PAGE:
Major League Baseball’s nonwaiver trade deadline expired Tuesday afternoon at 1, leaving Seattle Mariners fans with nothing to dwell upon, or contemplate, except these formal events scheduled six times a week called “games.”
In the words of the late, great singer whose last name was Summer, I will survive.
Sure, I’ll admit it: I was curious to see what sort of return the Mariners could get for pitcher Jason Vargas, a veteran left-hander who – and this is typical of veteran lefties – has more moxie than pizazz. Vargas never will be a star capable of anchoring a starting staff, but there had to be some clamoring for a middle-of-the-rotation guy who takes the ball every fifth day, eats innings, gets outs and keeps the drama to a minimum.
Then again, if the clamoring for Vargas was only going to net a couple of minor-leaguers, be happy that general manager Jack Zduriencik stayed the course. Vargas is 29, with a healthy arm and a clear head, and he sounds as if he wants to spend the rest of his career in Seattle. (He’ll be eligible for arbitration in 2013, meaning his $4.85 million salary will increase to at least $8 million for a final season with the Mariners – unless Zduriencik negotiates a long-term deal.)
Vargas went into his start against the Toronto Blue Jays on Tuesday night with an 11-7 record and 3.76 ERA. If you omit from the equation a June 20 start at Arizona – Vargas gave up 10 earned runs before his Bad Day at Black Rock concluded with one out in the fifth – he’s 11-6, with a 3.25 ERA.
And in exchange for this the Mariners likely receive two or three prospects from somebody else’s farm? No, thanks.
Nothing against unproven talent, but after watching the Mariners execute trade-deadline deals involving prospects for almost 10 years now, I’m prospect-weary, to the point I’m prospected out.
Besides, it’s not as if Zduriencik has been sitting on his hands. Last week, he accommodated Ichiro Suzuki’s request to be traded. (In exchange for Ichiro, the Mariners got two Triple-A pitchers from the Yankees.) This past Monday, Zduriencik traded former closer Brandon League to the Dodgers for a Single-A outfielder (Leon Landry) and a Double-A pitcher (Logan Bawcom).
Then Zduriencik sent reliever Steve Delabar to the Blue Jays for outfielder Eric Thames, whose immediate inclusion on the Mariners’ roster put a merciful end to the experiment of grooming Carlos Peguero as a replacement for Ichiro in right field.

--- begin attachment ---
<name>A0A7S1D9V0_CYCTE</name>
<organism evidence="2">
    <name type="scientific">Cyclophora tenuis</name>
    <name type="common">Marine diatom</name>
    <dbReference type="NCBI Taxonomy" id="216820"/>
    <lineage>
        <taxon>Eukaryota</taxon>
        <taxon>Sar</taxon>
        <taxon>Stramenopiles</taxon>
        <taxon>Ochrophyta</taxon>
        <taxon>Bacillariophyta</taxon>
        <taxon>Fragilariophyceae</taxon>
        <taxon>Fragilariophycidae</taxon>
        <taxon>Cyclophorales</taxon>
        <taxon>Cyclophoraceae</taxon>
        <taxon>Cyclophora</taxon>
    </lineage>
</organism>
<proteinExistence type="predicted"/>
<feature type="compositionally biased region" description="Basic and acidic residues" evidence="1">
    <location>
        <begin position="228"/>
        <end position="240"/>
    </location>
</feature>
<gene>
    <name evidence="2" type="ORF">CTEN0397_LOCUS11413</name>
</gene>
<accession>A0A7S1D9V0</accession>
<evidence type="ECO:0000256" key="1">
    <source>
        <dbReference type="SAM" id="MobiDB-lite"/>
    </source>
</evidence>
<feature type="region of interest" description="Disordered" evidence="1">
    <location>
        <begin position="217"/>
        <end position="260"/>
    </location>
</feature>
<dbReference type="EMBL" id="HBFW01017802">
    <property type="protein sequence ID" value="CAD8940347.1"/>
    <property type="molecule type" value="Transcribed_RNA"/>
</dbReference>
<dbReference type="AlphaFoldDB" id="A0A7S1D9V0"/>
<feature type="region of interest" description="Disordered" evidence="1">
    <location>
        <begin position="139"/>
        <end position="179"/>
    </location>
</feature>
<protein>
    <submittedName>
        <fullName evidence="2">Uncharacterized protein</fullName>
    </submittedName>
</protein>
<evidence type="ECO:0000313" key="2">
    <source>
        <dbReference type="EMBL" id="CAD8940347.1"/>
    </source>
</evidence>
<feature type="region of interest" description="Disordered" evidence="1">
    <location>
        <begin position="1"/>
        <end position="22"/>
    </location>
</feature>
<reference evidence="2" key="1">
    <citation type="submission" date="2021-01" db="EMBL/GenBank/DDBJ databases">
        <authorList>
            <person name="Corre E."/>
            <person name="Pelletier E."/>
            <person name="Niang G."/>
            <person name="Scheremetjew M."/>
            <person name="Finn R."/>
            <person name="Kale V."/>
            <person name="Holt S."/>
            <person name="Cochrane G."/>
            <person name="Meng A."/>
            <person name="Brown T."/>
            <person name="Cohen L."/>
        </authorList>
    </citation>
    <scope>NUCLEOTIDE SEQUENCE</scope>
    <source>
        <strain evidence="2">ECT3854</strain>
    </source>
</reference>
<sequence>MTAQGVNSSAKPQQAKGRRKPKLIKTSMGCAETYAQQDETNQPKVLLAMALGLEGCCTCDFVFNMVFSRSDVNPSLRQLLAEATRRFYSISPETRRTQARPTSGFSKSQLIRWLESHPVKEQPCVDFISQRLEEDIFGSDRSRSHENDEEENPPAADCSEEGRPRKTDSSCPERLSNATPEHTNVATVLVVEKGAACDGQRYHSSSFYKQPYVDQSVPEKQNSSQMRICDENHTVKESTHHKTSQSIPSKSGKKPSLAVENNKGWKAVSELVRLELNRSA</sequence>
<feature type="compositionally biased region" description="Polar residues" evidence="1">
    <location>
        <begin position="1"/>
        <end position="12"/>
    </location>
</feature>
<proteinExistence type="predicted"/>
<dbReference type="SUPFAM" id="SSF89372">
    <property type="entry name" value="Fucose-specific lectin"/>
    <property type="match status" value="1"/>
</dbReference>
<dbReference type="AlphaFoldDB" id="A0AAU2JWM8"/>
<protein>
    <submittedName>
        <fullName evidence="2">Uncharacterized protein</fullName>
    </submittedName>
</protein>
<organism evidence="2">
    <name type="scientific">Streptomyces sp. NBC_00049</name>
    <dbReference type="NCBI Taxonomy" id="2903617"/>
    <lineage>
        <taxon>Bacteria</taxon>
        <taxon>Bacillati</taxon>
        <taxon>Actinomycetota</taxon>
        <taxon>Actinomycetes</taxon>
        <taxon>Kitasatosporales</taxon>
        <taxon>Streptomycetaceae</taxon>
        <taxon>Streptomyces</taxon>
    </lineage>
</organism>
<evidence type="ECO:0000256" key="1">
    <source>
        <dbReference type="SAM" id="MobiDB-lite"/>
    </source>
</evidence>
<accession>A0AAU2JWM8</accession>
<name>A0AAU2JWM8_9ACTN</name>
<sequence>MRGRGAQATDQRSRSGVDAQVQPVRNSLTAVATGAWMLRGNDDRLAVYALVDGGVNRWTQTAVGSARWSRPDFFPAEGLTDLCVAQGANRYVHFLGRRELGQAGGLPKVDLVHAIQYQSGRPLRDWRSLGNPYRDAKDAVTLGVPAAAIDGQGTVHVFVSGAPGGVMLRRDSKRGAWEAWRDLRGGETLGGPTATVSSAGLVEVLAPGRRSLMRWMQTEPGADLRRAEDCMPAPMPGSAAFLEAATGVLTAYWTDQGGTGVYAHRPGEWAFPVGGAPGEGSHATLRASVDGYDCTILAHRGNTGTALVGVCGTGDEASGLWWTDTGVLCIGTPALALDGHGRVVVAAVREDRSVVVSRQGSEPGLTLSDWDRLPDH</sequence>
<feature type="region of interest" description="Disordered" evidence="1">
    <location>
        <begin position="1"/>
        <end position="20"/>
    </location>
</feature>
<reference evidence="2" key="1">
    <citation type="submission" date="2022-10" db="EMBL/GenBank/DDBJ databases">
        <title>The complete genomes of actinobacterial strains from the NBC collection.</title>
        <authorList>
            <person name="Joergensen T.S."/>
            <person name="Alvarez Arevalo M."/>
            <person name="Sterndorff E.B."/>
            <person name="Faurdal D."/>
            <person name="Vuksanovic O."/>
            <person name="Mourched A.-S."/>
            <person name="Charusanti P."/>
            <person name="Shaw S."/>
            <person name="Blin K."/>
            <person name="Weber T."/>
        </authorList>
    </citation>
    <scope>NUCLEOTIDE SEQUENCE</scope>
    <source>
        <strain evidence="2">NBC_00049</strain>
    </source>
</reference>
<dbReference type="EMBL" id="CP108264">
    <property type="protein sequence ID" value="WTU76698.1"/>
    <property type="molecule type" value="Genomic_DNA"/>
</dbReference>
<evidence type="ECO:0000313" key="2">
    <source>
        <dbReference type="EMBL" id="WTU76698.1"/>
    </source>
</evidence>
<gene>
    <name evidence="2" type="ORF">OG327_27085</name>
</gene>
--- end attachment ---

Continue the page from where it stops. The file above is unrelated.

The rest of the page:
Three trades in eight days, for four minor leaguers and a major league outfielder, cost the Mariners nothing. The departures of League and Delabar make room in the bullpen for Stephen Pryor and Carter Capps, who are younger, and throw even harder, than the relievers they’ve replaced.
It was a busy and potentially productive week for the Mariners, and yet at 1 p.m. Tuesday, the trade-deadline phase of the season seemed to end on an anti-climactic dud. The Mariners, among the few clubs in a position to sell without having to justify their inclination to surrender, made no huge splash.
The more I think about it, the more I’m OK with it. Trades are fun and provocative – for fans of a team that was 10 games below .500 on the morning of July 31, trades make the world go around – but pulling off a trade, for the sole purpose of pulling off a trade, invites doom.
Take the case of Frank Lane, whose penchant for trading bordered on something that could be interpreted as an addiction. Lane arranged more than 400 trades as a baseball general manager. In April 1960, as GM of the Cleveland Indians, Lane traded the reigning American League home run champion (Rocky Colavito) to the Detroit Tigers, in exchange for the reigning AL batting champion (Harvey Kuenn).
Colavito was a fan favorite in Cleveland – home-run hitters named “Rocky” tend to be fan favorites anywhere – but Lane couldn’t resist. He traded a young slugger for an aging singles hitter, the same season he traded manager Joe Gordon to Detroit for Tigers manager Jimmy Dykes.
A few years before that, in 1957, Lane was the Cardinals GM who worked out a trade with the Phillies: Stan Musial to Philadelphia, in exchange for pitcher Robin Roberts. When word of that impending deal was leaked to the public – before Twitter, there was this thing called radio – Cardinals owner Gussie Busch intervened.
That Stan Musial remained in St. Louis for the entirety of his career is often regarded as the No. 1 example of how baseball has changed over the past 50 years. Once upon a time, superstars such as Musial and Ted Williams and Joe DiMaggio were destined to remain with the same team, in the same uniform, and isn’t it sad that sort of loyalty isn’t prevalent nowadays?
The concept of legends remaining permanent franchise fixtures is a staple of Baseball Was Better in the Good Old Days mythology, except Frank Lane didn’t buy it. He wanted to trade Stan Musial from St. Louis. Denied that blockbuster, he ended up trading Rocky Colavito from Cleveland.
The man who lived to make trades died, at 84, in a Dallas nursing home. His 1981 funeral was attended by one executive representing Major League Baseball. One.
As for Jack Zduriencik, he seems to grasp the old adage that the best trade is the one that isn’t made. Critics might argue he didn’t have the guts to deal Vargas for prospects set to join an organization teeming with prospects.
Zduriencik has the guts to make a trade for the sake of making a trade, because he’s done it before. Remember the 2011 deadline deal with the Tigers for starting pitcher Doug Fister?
A year older and a year wiser, Zduriencik still has the guts for moves like that. Mariners fans should be grateful he no longer has the stomach to tolerate the consequences.